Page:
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Article: Visual response properties of Y cells in the detached feline retina
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TitleVisual response properties of Y cells in the detached feline retina
 
AuthorsNan, Y3
Xiao, C3
Chen, B3
EllisBehnke, RG2 1
So, KF2
Pu, M3
 
Issue Date2010
 
PublisherAssociation for Research in Vision and Ophthalmology. The Journal's web site is located at http://www.iovs.org
 
CitationInvestigative Ophthalmology And Visual Science, 2010, v. 51 n. 2, p. 1208-1215 [How to Cite?]
DOI: http://dx.doi.org/10.1167/iovs.09-4179
 
AbstractPurpose. To evaluate early changes in the visual response properties of Y cells in the detached feline retina. Methods. The retinas of young adult cats were detached by injection, with a glass micropipette, of a solution of 0.004% sodium hyaluronate in a balanced salt solution between the neural retina and the retinal pigment epithelium. At 1, 3, and 7 days after detachment, the eyes were removed. The eyecup was prepared as a flat mount in a recording chamber and superfused with medium. Extracellular single-unit responses from Y cells in the retinas were recorded. Results. One, 3, and 7 days after retinal detachment surgery, Y cells showed clear signs of functional deterioration. At each time point, more ON center cells than OFF cells were encountered. Y cells in the detached retinas showed a statistically significant elevation in the average threshold irradiance after 1-, 3-, and 7-day detachment, respectively. The average contrast threshold recorded from cells in the normal retina was 3.6%, but it increased to 14.5%, 21.8%, and 47.5% after 1-, 3-, and 7-day detachment, respectively. Furthermore, at each time point, the capability of Y cells to process contrast information decreased significantly more because of detachment than because of luminance task performance. Conclusions. Retinal detachment induced rapid functional remodeling that resulted in degenerated Y-cell function, including an elevated luminance threshold and a deteriorated contrast threshold. Detachment had a greater impact on the latter. These physiological changes after retinal detachment could be used as objective indicators of early deterioration of visual function in future studies of retinal remodeling. © Association for Research in Vision and Ophthalmology.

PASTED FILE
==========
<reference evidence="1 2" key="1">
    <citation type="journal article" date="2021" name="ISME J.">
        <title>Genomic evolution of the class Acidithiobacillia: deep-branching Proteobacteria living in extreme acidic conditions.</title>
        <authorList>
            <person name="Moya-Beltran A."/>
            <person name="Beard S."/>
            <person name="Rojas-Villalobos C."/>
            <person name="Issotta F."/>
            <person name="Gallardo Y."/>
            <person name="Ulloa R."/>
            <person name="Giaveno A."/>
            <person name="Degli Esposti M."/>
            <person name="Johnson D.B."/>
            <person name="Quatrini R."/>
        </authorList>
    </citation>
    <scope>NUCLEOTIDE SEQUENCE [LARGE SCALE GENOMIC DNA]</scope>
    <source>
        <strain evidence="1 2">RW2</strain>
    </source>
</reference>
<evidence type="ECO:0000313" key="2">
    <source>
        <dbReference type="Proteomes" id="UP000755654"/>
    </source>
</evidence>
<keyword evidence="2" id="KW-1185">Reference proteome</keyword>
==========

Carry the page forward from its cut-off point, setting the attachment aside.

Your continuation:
ISSN0146-0404
2012 Impact Factor: 3.441
2012 SCImago Journal Rankings: 1.828
 
DOIhttp://dx.doi.org/10.1167/iovs.09-4179
 
ISI Accession Number IDWOS:000273704700079
Funding AgencyGrant Number
National Science Foundation of China663031
Ministry of Science and Technology of China2007AA02Z146
2009CB320900
Funding Information:

Supported by National Science Foundation of China Grant 663031 and Ministry of Science and Technology of China Grants 2007AA02Z146 and 2009CB320900.

 
ReferencesReferences in Scopus
 
DC FieldValue
dc.contributor.authorNan, Y
 
dc.contributor.authorXiao, C
 
dc.contributor.authorChen, B
 
dc.contributor.authorEllisBehnke, RG
 
dc.contributor.authorSo, KF
 
dc.contributor.authorPu, M
 
dc.date.accessioned2012-06-26T05:57:47Z
 
dc.date.available2012-06-26T05:57:47Z
 
dc.date.issued2010
 
dc.description.abstractPurpose. To evaluate early changes in the visual response properties of Y cells in the detached feline retina. Methods. The retinas of young adult cats were detached by injection, with a glass micropipette, of a solution of 0.004% sodium hyaluronate in a balanced salt solution between the neural retina and the retinal pigment epithelium. At 1, 3, and 7 days after detachment, the eyes were removed. The eyecup was prepared as a flat mount in a recording chamber and superfused with medium. Extracellular single-unit responses from Y cells in the retinas were recorded. Results. One, 3, and 7 days after retinal detachment surgery, Y cells showed clear signs of functional deterioration. At each time point, more ON center cells than OFF cells were encountered. Y cells in the detached retinas showed a statistically significant elevation in the average threshold irradiance after 1-, 3-, and 7-day detachment, respectively. The average contrast threshold recorded from cells in the normal retina was 3.6%, but it increased to 14.5%, 21.8%, and 47.5% after 1-, 3-, and 7-day detachment, respectively. Furthermore, at each time point, the capability of Y cells to process contrast information decreased significantly more because of detachment than because of luminance task performance. Conclusions. Retinal detachment induced rapid functional remodeling that resulted in degenerated Y-cell function, including an elevated luminance threshold and a deteriorated contrast threshold. Detachment had a greater impact on the latter. These physiological changes after retinal detachment could be used as objective indicators of early deterioration of visual function in future studies of retinal remodeling. © Association for Research in Vision and Ophthalmology.